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Local wine makers want to cut out middle man

August 21, 2013|By Rachel Lake ( | WSBT-TV

Indiana Lawmakers are looking at allowing wineries to sell directly to retailers.

Right now, it's illegal for wineries to sell or ship their products directly to retailers. Many wine makers say that is standing in the way of their business growth.

About eight years ago, the Supreme Court ruled that if out of state wineries have to sell their products through a distributor than so do in-state wineries. But a committee in the state legislature is considering a proposal to change that. It's a proposal one local wine maker strongly supports.

John D'Avella takes pride in his wine.

"This is our second best selling wine," he said and he poured a bottle of semi-sweet blackberry and concord flavored country wine.


D'Avella and his wife make and sell their wine in Granger.

"We do Concord and Niagara," D'Avella explained. "The grapes have been growing here for fifty years."

D'Avella would love to grow their business, but he says the middle man is getting in the way.

"Shipping or distributing to a restaurant or stores is forbidden, you have to get a distributor to pick you up," he said.

And that's half the battle.

"So they control whether they want to sell your product or not so because you're not big they don't want to handle you, but how do you get big unless you have a distributor? It's a catch 22," said D'Avella.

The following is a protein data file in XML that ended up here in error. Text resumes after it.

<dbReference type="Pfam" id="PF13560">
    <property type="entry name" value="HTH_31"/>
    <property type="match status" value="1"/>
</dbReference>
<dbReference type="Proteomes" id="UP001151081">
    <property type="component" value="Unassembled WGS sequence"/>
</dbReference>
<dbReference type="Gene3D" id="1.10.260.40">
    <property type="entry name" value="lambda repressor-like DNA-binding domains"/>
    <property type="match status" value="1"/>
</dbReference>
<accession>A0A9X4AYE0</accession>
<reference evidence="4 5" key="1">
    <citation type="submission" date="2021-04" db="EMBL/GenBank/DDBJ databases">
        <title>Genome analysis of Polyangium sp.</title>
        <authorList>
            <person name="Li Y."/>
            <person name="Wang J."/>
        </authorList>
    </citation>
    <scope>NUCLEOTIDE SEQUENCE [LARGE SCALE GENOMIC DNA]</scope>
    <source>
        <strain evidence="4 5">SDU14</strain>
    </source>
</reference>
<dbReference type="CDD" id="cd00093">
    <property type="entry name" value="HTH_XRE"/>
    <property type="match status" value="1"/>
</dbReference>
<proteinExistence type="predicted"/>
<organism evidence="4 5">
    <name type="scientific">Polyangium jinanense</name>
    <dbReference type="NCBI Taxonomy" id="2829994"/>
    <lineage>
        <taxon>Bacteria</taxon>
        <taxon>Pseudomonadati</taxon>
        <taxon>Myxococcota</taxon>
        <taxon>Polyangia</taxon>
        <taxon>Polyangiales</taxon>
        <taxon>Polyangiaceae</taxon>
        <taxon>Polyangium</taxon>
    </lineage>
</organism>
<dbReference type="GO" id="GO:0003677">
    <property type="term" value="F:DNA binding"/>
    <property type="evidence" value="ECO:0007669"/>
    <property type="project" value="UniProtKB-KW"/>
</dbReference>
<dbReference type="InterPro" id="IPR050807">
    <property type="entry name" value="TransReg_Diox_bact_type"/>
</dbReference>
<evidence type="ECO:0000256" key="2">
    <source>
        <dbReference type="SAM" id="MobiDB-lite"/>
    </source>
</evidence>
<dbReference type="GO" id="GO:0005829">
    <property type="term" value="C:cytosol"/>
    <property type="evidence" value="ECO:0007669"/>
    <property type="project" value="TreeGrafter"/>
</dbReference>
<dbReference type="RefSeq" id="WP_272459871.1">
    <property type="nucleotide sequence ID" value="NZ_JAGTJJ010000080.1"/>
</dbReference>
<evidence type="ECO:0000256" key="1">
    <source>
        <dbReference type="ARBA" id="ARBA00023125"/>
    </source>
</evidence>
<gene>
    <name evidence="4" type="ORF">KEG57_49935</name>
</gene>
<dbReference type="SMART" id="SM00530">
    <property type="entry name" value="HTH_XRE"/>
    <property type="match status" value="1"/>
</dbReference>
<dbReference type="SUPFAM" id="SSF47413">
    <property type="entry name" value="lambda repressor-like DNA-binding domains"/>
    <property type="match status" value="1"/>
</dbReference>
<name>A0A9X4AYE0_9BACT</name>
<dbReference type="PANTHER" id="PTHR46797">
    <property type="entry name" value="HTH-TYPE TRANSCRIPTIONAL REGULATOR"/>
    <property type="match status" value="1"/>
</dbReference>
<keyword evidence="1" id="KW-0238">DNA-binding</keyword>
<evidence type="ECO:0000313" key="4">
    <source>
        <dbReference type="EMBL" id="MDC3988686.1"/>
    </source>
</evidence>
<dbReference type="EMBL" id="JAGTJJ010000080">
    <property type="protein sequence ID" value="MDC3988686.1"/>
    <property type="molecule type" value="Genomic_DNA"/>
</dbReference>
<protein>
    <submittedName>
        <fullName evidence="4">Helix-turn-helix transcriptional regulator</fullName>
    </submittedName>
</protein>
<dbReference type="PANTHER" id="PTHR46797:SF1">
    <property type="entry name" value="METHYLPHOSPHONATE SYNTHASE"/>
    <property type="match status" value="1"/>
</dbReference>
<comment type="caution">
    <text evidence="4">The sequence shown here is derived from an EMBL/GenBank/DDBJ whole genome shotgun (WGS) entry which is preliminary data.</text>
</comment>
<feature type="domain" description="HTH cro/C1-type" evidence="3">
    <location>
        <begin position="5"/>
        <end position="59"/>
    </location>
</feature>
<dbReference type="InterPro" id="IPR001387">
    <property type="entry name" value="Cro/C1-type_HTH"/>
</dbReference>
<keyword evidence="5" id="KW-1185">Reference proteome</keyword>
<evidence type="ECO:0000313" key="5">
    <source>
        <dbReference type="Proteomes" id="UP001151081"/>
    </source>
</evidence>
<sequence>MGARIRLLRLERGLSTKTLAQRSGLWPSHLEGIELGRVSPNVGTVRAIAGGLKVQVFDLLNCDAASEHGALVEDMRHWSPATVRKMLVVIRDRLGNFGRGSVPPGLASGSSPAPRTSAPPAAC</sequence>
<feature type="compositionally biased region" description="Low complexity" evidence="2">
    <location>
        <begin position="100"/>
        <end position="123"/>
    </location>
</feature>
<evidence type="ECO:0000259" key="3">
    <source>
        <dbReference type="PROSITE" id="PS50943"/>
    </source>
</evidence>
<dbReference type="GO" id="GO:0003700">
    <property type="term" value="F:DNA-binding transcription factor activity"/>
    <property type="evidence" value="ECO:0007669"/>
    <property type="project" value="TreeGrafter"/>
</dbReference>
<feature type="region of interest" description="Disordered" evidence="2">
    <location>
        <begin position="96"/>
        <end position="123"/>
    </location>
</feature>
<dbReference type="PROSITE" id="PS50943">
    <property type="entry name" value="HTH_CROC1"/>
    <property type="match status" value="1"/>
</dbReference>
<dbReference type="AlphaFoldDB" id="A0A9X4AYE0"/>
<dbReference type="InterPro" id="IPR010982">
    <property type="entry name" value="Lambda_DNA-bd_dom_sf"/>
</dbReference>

A state legislative committee met Wednesday morning to look into a proposal that would do away with the middle man, allowing in and out of state wineries to sell their products directly to restaurants and stores. It's a proposal, Wine and Spirits Distributors of Indiana, a group representing three large distributors strongly opposes.

"We're the state police force when it comes to making sure a licensee is not selling to kids for example or that a bar is not just pouring a drink down someone's throat till they get so drunk they can't walk," said Jim Purucker, the group's executive director. "The system breaks down in that there's nobody checking to make sure the taxes are paid."

The group also says the proposal would put distributors out of business.

"It's okay for the wineries to talk about what's good for their economics, it's okay for me to talk about what's good for my economics," said Purucker.

Local wine makers like D'Avella say business is good for them too. But change in the state legislature could make it better.

For now, the legislative committee is studying the proposal. It'll meet a few more times before voting on a recommendation.

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